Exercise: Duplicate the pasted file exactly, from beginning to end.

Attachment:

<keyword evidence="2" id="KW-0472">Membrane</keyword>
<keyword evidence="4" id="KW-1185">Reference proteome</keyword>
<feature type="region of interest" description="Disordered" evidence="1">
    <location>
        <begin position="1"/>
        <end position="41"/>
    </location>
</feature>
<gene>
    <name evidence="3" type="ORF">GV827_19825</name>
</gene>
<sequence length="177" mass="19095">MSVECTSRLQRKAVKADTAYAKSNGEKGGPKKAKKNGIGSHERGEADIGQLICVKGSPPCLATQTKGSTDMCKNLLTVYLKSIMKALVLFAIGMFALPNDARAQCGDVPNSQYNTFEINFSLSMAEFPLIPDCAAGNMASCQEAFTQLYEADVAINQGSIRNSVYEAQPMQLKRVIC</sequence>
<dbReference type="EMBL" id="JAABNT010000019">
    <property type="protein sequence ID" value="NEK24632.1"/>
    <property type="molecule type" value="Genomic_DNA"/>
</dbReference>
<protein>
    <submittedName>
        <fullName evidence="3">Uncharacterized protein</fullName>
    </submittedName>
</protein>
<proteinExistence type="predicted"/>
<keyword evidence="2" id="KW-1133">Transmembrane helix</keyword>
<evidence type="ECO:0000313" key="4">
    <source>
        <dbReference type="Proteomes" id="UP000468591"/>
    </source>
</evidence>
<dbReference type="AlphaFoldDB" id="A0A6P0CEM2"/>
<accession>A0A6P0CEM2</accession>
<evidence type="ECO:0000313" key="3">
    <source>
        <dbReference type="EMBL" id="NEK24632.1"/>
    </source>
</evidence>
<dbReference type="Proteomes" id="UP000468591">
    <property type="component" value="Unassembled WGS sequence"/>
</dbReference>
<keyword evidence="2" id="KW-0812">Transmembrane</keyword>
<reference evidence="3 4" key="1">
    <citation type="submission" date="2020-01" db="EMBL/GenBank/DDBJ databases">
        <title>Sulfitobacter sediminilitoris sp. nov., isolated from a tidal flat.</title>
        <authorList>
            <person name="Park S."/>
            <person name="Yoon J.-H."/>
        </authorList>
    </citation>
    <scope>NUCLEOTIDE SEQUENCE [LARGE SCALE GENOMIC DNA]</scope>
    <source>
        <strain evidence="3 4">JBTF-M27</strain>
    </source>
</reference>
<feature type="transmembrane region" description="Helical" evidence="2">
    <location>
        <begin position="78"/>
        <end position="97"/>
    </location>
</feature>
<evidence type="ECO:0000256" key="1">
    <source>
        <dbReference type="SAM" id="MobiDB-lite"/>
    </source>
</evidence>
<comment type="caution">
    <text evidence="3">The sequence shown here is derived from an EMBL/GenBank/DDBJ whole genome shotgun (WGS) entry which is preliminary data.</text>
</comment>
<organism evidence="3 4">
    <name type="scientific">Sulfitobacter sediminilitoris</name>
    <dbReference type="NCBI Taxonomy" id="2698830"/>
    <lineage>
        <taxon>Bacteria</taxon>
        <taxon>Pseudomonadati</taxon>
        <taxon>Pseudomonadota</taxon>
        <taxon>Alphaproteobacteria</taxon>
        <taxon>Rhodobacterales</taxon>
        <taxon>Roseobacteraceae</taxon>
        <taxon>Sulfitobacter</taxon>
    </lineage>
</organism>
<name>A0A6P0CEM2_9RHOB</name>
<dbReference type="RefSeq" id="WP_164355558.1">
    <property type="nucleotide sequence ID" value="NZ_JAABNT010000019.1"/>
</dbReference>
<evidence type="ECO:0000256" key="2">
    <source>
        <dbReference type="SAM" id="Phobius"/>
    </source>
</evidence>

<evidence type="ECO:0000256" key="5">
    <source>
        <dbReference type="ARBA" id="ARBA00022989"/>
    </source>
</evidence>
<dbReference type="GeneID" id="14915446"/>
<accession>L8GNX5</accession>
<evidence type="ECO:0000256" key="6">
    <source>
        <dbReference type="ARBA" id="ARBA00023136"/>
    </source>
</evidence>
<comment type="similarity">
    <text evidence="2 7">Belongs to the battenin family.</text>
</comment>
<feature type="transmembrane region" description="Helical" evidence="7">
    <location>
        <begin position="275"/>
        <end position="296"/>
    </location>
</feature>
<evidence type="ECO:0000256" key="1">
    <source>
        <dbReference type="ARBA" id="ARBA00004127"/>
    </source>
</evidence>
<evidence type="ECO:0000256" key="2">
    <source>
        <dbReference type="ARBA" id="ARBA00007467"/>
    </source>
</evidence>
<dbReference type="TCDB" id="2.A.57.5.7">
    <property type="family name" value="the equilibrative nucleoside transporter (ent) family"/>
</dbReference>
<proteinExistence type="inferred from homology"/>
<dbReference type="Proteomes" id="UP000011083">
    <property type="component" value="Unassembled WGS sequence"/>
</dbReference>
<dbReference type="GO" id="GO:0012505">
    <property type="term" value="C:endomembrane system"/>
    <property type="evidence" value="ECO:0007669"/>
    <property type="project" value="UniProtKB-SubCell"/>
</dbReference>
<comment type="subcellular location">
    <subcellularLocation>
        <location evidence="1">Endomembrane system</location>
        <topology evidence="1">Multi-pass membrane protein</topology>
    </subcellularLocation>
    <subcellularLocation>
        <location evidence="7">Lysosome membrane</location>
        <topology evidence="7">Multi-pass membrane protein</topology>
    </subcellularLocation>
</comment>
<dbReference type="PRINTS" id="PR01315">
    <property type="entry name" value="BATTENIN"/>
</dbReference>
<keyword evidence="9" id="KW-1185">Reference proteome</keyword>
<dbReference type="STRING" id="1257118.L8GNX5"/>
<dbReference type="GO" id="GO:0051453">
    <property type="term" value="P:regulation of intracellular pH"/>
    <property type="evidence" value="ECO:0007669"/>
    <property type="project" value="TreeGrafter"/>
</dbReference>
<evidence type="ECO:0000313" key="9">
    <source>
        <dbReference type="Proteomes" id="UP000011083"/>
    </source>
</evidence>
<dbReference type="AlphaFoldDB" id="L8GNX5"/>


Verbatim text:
<keyword evidence="2" id="KW-0472">Membrane</keyword>
<keyword evidence="4" id="KW-1185">Reference proteome</keyword>
<feature type="region of interest" description="Disordered" evidence="1">
    <location>
        <begin position="1"/>
        <end position="41"/>
    </location>
</feature>
<gene>
    <name evidence="3" type="ORF">GV827_19825</name>
</gene>
<sequence length="177" mass="19095">MSVECTSRLQRKAVKADTAYAKSNGEKGGPKKAKKNGIGSHERGEADIGQLICVKGSPPCLATQTKGSTDMCKNLLTVYLKSIMKALVLFAIGMFALPNDARAQCGDVPNSQYNTFEINFSLSMAEFPLIPDCAAGNMASCQEAFTQLYEADVAINQGSIRNSVYEAQPMQLKRVIC</sequence>
<dbReference type="EMBL" id="JAABNT010000019">
    <property type="protein sequence ID" value="NEK24632.1"/>
    <property type="molecule type" value="Genomic_DNA"/>
</dbReference>
<protein>
    <submittedName>
        <fullName evidence="3">Uncharacterized protein</fullName>
    </submittedName>
</protein>
<proteinExistence type="predicted"/>
<keyword evidence="2" id="KW-1133">Transmembrane helix</keyword>
<evidence type="ECO:0000313" key="4">
    <source>
        <dbReference type="Proteomes" id="UP000468591"/>
    </source>
</evidence>
<dbReference type="AlphaFoldDB" id="A0A6P0CEM2"/>
<accession>A0A6P0CEM2</accession>
<evidence type="ECO:0000313" key="3">
    <source>
        <dbReference type="EMBL" id="NEK24632.1"/>
    </source>
</evidence>
<dbReference type="Proteomes" id="UP000468591">
    <property type="component" value="Unassembled WGS sequence"/>
</dbReference>
<keyword evidence="2" id="KW-0812">Transmembrane</keyword>
<reference evidence="3 4" key="1">
    <citation type="submission" date="2020-01" db="EMBL/GenBank/DDBJ databases">
        <title>Sulfitobacter sediminilitoris sp. nov., isolated from a tidal flat.</title>
        <authorList>
            <person name="Park S."/>
            <person name="Yoon J.-H."/>
        </authorList>
    </citation>
    <scope>NUCLEOTIDE SEQUENCE [LARGE SCALE GENOMIC DNA]</scope>
    <source>
        <strain evidence="3 4">JBTF-M27</strain>
    </source>
</reference>
<feature type="transmembrane region" description="Helical" evidence="2">
    <location>
        <begin position="78"/>
        <end position="97"/>
    </location>
</feature>
<evidence type="ECO:0000256" key="1">
    <source>
        <dbReference type="SAM" id="MobiDB-lite"/>
    </source>
</evidence>
<comment type="caution">
    <text evidence="3">The sequence shown here is derived from an EMBL/GenBank/DDBJ whole genome shotgun (WGS) entry which is preliminary data.</text>
</comment>
<organism evidence="3 4">
    <name type="scientific">Sulfitobacter sediminilitoris</name>
    <dbReference type="NCBI Taxonomy" id="2698830"/>
    <lineage>
        <taxon>Bacteria</taxon>
        <taxon>Pseudomonadati</taxon>
        <taxon>Pseudomonadota</taxon>
        <taxon>Alphaproteobacteria</taxon>
        <taxon>Rhodobacterales</taxon>
        <taxon>Roseobacteraceae</taxon>
        <taxon>Sulfitobacter</taxon>
    </lineage>
</organism>
<name>A0A6P0CEM2_9RHOB</name>
<dbReference type="RefSeq" id="WP_164355558.1">
    <property type="nucleotide sequence ID" value="NZ_JAABNT010000019.1"/>
</dbReference>
<evidence type="ECO:0000256" key="2">
    <source>
        <dbReference type="SAM" id="Phobius"/>
    </source>
</evidence>

<evidence type="ECO:0000256" key="5">
    <source>
        <dbReference type="ARBA" id="ARBA00022989"/>
    </source>
</evidence>
<dbReference type="GeneID" id="14915446"/>
<accession>L8GNX5</accession>
<evidence type="ECO:0000256" key="6">
    <source>
        <dbReference type="ARBA" id="ARBA00023136"/>
    </source>
</evidence>
<comment type="similarity">
    <text evidence="2 7">Belongs to the battenin family.</text>
</comment>
<feature type="transmembrane region" description="Helical" evidence="7">
    <location>
        <begin position="275"/>
        <end position="296"/>
    </location>
</feature>
<evidence type="ECO:0000256" key="1">
    <source>
        <dbReference type="ARBA" id="ARBA00004127"/>
    </source>
</evidence>
<evidence type="ECO:0000256" key="2">
    <source>
        <dbReference type="ARBA" id="ARBA00007467"/>
    </source>
</evidence>
<dbReference type="TCDB" id="2.A.57.5.7">
    <property type="family name" value="the equilibrative nucleoside transporter (ent) family"/>
</dbReference>
<proteinExistence type="inferred from homology"/>
<dbReference type="Proteomes" id="UP000011083">
    <property type="component" value="Unassembled WGS sequence"/>
</dbReference>
<dbReference type="GO" id="GO:0012505">
    <property type="term" value="C:endomembrane system"/>
    <property type="evidence" value="ECO:0007669"/>
    <property type="project" value="UniProtKB-SubCell"/>
</dbReference>
<comment type="subcellular location">
    <subcellularLocation>
        <location evidence="1">Endomembrane system</location>
        <topology evidence="1">Multi-pass membrane protein</topology>
    </subcellularLocation>
    <subcellularLocation>
        <location evidence="7">Lysosome membrane</location>
        <topology evidence="7">Multi-pass membrane protein</topology>
    </subcellularLocation>
</comment>
<dbReference type="PRINTS" id="PR01315">
    <property type="entry name" value="BATTENIN"/>
</dbReference>
<keyword evidence="9" id="KW-1185">Reference proteome</keyword>
<dbReference type="STRING" id="1257118.L8GNX5"/>
<dbReference type="GO" id="GO:0051453">
    <property type="term" value="P:regulation of intracellular pH"/>
    <property type="evidence" value="ECO:0007669"/>
    <property type="project" value="TreeGrafter"/>
</dbReference>
<evidence type="ECO:0000313" key="9">
    <source>
        <dbReference type="Proteomes" id="UP000011083"/>
    </source>
</evidence>
<dbReference type="AlphaFoldDB" id="L8GNX5"/>